The following stories recount some of the problems and hardships that the Inuit have had to face over the years some, unfortunately, are more terrible than others.
My name is Siasi Grey and my disc number is E8-807. I have a story to tell. Betsy Annahatak and I were taken as cooks for the tourist fishing camp located at the end of Payne Bay. The place is called Argiak (the source of the river).
We were in the kitchen at 6 o’clock serving meals to the guests this evening. When they finished they left in 6 canoes. After Betsy and I had cleaned the kitchen, Betsy took a walk down the banks of the river. When she came back she settled down to read a Taqralik magazine outdoors.
I then went for a walk down to where Betsy had been, only closer. As I was coming back, I was walking near the tent where the canoeist slept. There are four tents and this tent is located furthest from the shore. As I was walking by it I saw a black bear! When I saw it I ran to the tents which were not far away. My boot came off but I left it behind! The bear was very close. When I went in the tent I immediately told Betsy about it and she asked “A bear?” I said, “Yes.” Then she asked me if it was close and I just answered, “Yes.”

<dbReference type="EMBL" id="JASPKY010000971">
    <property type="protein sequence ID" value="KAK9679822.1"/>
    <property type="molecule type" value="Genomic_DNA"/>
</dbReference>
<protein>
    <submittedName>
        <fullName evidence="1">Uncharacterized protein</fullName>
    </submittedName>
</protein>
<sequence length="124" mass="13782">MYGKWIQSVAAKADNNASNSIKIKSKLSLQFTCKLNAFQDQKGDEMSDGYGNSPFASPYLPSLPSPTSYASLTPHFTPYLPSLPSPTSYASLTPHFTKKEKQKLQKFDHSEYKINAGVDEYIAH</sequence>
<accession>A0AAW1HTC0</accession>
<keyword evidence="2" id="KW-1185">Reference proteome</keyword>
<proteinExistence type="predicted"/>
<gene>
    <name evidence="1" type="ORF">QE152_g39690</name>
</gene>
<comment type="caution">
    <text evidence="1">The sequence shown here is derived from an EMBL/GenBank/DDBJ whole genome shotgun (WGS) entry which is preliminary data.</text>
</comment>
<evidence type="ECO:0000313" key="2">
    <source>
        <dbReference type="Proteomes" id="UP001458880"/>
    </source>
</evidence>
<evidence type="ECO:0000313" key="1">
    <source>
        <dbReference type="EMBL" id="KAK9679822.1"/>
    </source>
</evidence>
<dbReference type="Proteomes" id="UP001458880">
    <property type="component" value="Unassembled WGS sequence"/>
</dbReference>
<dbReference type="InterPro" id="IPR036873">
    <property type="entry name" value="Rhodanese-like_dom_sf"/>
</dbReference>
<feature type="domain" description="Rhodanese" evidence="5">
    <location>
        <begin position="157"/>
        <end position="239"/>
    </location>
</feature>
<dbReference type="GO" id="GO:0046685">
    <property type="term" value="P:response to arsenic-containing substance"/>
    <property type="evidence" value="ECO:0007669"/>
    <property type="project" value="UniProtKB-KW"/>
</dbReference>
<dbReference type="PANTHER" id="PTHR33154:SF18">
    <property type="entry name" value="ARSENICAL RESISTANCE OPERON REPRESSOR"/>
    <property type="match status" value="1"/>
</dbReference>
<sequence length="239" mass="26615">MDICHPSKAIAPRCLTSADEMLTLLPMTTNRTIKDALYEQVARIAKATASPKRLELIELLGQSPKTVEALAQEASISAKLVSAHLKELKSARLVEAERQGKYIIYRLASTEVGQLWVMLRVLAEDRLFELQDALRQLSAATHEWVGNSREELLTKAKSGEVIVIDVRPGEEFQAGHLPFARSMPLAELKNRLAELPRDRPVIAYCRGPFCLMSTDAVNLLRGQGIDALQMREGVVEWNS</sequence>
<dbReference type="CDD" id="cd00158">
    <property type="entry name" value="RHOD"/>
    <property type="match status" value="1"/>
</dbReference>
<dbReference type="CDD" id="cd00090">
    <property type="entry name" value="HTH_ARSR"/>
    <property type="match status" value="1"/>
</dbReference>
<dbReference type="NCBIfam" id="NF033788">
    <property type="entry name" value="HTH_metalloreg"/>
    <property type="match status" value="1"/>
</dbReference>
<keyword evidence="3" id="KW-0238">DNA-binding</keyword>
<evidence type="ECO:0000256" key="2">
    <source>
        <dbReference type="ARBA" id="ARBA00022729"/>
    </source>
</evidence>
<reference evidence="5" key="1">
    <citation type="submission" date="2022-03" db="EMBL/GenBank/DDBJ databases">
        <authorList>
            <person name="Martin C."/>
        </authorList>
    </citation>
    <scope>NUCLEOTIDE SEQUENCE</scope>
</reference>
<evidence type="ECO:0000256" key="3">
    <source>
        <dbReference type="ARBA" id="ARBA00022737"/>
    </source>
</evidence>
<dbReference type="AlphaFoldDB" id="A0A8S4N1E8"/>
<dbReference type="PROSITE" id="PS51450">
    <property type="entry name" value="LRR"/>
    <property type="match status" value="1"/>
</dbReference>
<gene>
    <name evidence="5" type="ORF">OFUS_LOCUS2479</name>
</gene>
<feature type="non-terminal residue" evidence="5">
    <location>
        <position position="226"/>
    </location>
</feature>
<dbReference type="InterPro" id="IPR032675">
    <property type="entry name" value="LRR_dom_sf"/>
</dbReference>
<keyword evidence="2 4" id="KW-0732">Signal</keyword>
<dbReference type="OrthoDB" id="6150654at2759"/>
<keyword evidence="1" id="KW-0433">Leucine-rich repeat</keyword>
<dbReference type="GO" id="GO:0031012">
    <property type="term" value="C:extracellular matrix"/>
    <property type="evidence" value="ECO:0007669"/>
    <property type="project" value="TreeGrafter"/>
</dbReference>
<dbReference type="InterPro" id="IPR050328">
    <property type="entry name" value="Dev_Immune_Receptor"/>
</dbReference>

The bear did not appear for a long time. The skin of its cub was drying outside. When the bear saw it she was very close, then it started coming towards us. There were two large windows.
I told Betsy to bang the frying pans together. There were four frying pans. Just as the bear was entering the door it turned around and ran away, but it did not go away for about half an hour.
I did not go out of the tent until the canoes came back. This happened the day before yesterday, on the 14th.
That’s it. This is Siasi Grey and Betsy Annahatak, daughter of Sam Willie. Put this in Taqralik.
(Taqralik, October 1978, page 7)
My name is Anysie Roger which is a fictitious name given to me at the St-Vincent de Paul crèche. I was born on September 25, 1957 through cesarean and was adopted on February 18, 1958 at the age of 5 months. I am now looking for my biological mother.
Mr. Minister, I would like to know if you ever pondered the fact that there are many unmarried mothers who lost their child to adoption although they have never signed any official papers for that purpose. Often, children were adopted before the age of six months, which is against the law.
Have you ever thought of the misfortune caused to the mother. Those mothers that did not sign the abandon papers often had the intention of getting back their child as soon as their personal, financial, and social situation would get better. Those mothers were robbed of their children. Have you also thought about the concerned children? Do you know how it hurts to live without knowing your mother, especially when you know that she would have liked to be near you.
I would appreciate if you could settle all the injustices that affected the concerned mothers as fast as possible. We have the right to justice as much as any citizen in Quebec.
I hope Mr. Minister, that you will take these facts into account.
If any of the readers happen to know my biological mother, please write to:
Anysie Roger, Victim of injustice.
(Taqralik, May 1983, page 1)